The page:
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Don’t You Care God?

Don’t You Care God?

Teacher, do you not care that we are perishing? Mark 4:38

Often, in stupid, little frustrations, I find myself turning on God. When I’m late, can’t find my keys, the traffic is bad, and I’m low on gas, I find myself muttering, Come on God! I’m going to speak at the treatment center for you. Couldn’t you help me out here a little? Don’t you care? In my mind, I’m living by faith, doing God’s will, but in reality, my focus is still on me and my preferences. Because my gaze is fixed on me, I become easily irritated. While obsessed with myself, I imagine faith to mean that God should iron out all the wrinkles of my life.

This is a natural tendency which the disciples seemed to share as well. In today’s passage, they were traveling by boat when a storm came up, threatening to swamp them. Jesus, unfazed, was sleeping through it, which perturbed the disciples. Turning on Christ, they awoke him, Do you not care that we are perishing? Their fear was natural, as was their concern for their own safety. Jesus’ response though reveals that the natural response is not always helpful or right. Why are you so afraid? Have you still no faith (Mark 4:40)?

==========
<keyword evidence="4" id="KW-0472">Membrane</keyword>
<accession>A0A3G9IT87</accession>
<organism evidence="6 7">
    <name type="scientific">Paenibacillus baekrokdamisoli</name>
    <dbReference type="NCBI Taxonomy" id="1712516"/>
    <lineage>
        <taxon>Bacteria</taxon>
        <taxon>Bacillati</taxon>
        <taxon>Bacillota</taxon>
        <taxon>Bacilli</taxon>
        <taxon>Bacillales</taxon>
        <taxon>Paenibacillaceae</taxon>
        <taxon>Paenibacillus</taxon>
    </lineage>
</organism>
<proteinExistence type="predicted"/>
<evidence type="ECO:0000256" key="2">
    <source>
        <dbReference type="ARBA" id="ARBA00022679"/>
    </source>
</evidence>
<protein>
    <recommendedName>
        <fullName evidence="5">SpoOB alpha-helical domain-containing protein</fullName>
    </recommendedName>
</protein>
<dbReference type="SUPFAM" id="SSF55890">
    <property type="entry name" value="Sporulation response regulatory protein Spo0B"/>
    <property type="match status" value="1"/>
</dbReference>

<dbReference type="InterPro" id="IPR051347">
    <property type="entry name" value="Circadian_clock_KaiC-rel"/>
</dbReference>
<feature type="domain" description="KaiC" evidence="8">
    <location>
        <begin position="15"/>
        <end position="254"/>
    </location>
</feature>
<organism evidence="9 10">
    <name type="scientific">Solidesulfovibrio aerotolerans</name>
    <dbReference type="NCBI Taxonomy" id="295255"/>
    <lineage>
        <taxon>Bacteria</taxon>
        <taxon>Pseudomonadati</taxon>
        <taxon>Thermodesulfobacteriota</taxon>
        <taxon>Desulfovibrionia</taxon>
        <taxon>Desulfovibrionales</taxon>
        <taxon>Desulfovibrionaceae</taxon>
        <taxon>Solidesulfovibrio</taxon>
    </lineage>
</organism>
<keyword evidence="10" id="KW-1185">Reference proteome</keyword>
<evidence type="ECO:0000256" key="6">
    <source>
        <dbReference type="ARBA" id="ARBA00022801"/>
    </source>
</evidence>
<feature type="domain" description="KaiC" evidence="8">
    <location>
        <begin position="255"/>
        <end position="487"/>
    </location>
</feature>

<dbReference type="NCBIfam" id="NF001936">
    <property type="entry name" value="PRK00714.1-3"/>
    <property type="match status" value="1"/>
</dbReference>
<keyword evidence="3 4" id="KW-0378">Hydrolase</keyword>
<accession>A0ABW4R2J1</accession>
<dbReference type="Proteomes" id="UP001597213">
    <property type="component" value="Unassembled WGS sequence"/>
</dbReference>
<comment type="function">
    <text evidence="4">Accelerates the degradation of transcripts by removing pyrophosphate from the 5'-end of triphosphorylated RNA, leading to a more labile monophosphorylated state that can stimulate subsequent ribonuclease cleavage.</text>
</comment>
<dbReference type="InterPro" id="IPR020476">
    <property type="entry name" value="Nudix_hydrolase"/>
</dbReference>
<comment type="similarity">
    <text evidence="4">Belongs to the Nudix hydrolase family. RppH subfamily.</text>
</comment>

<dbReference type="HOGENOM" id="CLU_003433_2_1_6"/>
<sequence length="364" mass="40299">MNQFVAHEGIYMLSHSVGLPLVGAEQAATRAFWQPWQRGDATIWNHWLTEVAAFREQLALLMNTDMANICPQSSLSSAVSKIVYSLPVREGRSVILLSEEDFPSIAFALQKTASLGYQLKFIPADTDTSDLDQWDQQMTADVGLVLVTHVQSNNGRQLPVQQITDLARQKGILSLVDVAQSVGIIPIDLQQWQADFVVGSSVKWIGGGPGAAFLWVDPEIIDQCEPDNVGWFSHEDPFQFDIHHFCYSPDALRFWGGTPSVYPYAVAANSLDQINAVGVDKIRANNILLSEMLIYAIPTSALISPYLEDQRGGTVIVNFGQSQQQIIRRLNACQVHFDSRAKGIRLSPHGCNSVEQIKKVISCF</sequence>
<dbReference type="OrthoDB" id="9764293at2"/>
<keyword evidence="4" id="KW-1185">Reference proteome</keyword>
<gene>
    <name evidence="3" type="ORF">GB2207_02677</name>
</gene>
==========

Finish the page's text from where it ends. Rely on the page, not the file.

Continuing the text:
It wasn’t wrong that the disciples turned to Jesus for help. That was the one right thing they did. Their mistake was in surrendering to their natural fear and focus on self. The lesson isn’t that Jesus would save them from every hardship. Trials in this life are a certainty.

The lesson rather, for the disciples and for us, is that as followers of Christ, we must choose the attitude that no matter what the world throws at us, we will keep our eyes on him. From my petty little inconveniences to the threat of death, we should not allow the world to turn our gaze from Christ. We should choose the attitude that even if the world kills us, we’re still better off in following God. Even if this destroys me, I’m still in God’s hands.

It may be natural for us to expect God to fix all our trials, but that doesn’t make it right or helpful. It is often only in trials that we learn real faith. Faith means keeping our eyes not our own interests, but on God, realizing that no matter what happens, he is in control.

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